garbage

Rita Hibbard's picture

Seattle Council's vote for a 'Do Not Mail' registry takes a stand for sustainability

Living sustainably means more than recycling. It also means cutting back on all that stuff that lands on those railroad cars that get sent to landfills in central Oregon from Seattle or barged across the Pacific Ocean from Hawaii.

rita_hibbardwebStriking a blow for citizens who want to do their part, the Seattle City Council Thursday passed a resolution urging the Legislature to create a Do Not Mail junk mail registry akin to the Do Not Call registry for home phones. Yes, it will probably take federal action to get results. But it's also true that you have to start somewhere. So take a stand, Seattle!

The resolution would keep catalogs, ads, direct mail and other unwanted solicitations out of your mailbox.It claims the "production, distribution, and disposal of unsolicited direct mail contributes to climate change by producing 51 million tons of greenhouse gas emissions annually - equivalent to that of 10 million automobiles.

How multimedia reporting can improve my environmental journalism (and yours, too!)

rm iwest mugWow. After a draining but fascinating week at the  Knight Digital Media Center's multimedia journalism boot camp, I'm itching to edit the video for what will be my second InvestigateWest piece.

And you, too, can benefit from the Knight Center's expertise -- whether you're a paid journalist or a citizen who is thinking about committing some journalism to right some wrongs. Much of what I learned, and more, is available on the center's website in the tutorials section. For me, this stuff should prove pivotal.

Our marathon learn-while-you-do sessions, lasting from 9 a.m. at least until 9 p.m. each day, allowed teams of journalists to produce actual multimedia stories. My team* was sent out to profile the East Bay Depot for Creative Reuse, a non-profit formed by teachers to divert useable materials out of the waste stream. It not only helps teachers and artists find cheap stuff -- it also keeps landfills from filling up so fast.

Our multimedia piece features a video, an audio slideshow, a little game, information on the store and links to more resources on reuse.

 I'm grateful that the John S. and James L. Knight Foundation and the Ethics and Excellence in Journalism Foundation saw fit to fund this intensive week of learning, which I'll be putting to practical use very soon.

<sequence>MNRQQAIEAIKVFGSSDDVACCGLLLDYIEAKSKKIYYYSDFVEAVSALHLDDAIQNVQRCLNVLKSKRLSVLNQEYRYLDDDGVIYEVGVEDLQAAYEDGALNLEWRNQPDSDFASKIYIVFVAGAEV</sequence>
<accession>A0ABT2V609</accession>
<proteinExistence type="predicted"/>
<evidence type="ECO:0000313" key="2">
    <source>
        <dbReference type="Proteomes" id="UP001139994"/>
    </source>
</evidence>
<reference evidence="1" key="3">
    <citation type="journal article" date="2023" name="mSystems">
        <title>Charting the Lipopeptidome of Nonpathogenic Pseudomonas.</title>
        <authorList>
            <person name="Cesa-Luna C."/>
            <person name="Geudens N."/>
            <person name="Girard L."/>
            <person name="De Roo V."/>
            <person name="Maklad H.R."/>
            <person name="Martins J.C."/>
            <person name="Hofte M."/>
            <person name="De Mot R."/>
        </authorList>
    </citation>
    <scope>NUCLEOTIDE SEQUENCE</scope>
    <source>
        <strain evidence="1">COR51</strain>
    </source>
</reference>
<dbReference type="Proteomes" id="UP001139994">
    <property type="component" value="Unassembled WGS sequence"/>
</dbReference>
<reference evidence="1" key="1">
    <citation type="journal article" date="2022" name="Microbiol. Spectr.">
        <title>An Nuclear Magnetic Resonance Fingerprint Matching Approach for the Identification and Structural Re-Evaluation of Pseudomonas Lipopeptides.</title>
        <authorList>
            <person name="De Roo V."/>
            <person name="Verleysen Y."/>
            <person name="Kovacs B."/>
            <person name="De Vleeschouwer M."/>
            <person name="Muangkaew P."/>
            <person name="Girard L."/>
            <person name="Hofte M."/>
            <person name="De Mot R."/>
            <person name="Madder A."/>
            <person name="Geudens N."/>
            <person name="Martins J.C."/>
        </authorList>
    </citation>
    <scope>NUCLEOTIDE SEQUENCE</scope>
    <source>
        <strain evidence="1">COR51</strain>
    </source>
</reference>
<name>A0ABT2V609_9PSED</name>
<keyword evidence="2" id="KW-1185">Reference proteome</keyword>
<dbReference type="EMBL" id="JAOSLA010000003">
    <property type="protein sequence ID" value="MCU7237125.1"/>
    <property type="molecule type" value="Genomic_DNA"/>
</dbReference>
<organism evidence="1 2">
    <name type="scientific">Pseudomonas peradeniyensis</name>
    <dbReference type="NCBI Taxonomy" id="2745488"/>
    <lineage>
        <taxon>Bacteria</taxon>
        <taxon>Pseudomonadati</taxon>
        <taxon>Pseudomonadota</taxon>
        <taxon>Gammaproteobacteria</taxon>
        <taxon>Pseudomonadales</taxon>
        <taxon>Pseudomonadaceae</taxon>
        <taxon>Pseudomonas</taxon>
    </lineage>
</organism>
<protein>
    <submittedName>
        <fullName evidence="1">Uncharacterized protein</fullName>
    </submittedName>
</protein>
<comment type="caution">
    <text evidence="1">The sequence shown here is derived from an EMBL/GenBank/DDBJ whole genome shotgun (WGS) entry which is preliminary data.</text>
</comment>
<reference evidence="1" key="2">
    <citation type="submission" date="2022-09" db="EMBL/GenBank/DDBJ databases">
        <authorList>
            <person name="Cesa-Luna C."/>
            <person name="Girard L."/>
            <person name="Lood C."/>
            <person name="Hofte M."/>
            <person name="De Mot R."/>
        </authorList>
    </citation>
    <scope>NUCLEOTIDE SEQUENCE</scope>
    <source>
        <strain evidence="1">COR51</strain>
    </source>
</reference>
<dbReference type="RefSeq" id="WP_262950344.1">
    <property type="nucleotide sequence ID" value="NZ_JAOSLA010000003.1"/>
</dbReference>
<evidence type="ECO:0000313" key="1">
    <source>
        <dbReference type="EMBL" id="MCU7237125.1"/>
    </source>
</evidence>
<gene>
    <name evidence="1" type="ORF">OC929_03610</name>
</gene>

Rita Hibbard's picture

Shrink-wrapped bales of Hawaiian garbage headed for the Columbia River and a landfill near you

What do you think about shrink-wrapped bales of garbage barged from tropical Hawaii across the Pacific down the once-fierce Columbia River to Longview? Just doesn't sound like a good idea, does it?

rita_hibbardwebDon't feel too good about reports that the plan, hatched about six months ago by Seattle-based Hawaiian Waste Systems,  may have hit a snag, reports The Longview Daily News reporter Andre Stepankowsky. It's likely to prove only a temporary delay. Getting an amendment to its federal permit has taken longer than expected, a company official says. The amendment involves a change of plans -- instead of shipping all the way to the Roosevelt Landfill in central Washington, the garbage would be barged to lower Columbia ports, from where it would make the rest of the journey by truck or train, saving time.

Already, 300 tons of Honolulu garbage is stacked up at a port there, shrink-wrapped in tight bales, awaiting transport to the scenic Pacific Northwest. Officials are concerned it may become a health hazard.

The plan has already survived a review by the Department of Agriculture, which found that if the garbage was shrink-wrapped, those pesky nonnative pests couldn't get out. Yeah, I'm sure that's absolutely never gonna happen. The Vancouver Columbian writes:

In 2006, the U.S. Department of Agriculture approved the company’s original plan to barge the waste directly to Roosevelt.

Garbage, garbage everywhere

Metro Vancouver was planning on dumping more than 660,000 tons of trashannually in a Washington state landfill. But after the provincial government announced plans to outlaw international exporting of garbage, the region is looking for places closer to home to deposit its waste, according to Kelly Sinoski of the Vancouver Sun.

One solution proposed by Environment Minister Barry Penner is to expand the Cache Creek landfillnear Ashcroft instead of shutting it down next year as originally planned. The nearby Nlaka'pamux Nation Tribal Council heavily opposes the suggestion, saying the landfill already pollutes local rivers and affects salmon in particular. An independent study suggests the dump doesn't pose a hazard to humans or wildlife, but the council still would rather shut down the site.

Another possibility would be sending the trash to an incinerator at Gold River on Vancouver Island – a facility that hasn't been approved or built yet.

“It makes sense to deal with our environmental problems here in B.C., rather than exporting our problems to somewhere else,” Penner said. But is depending on potential expansion of an already full landfill to store garbage for the next three to 20 years the solution?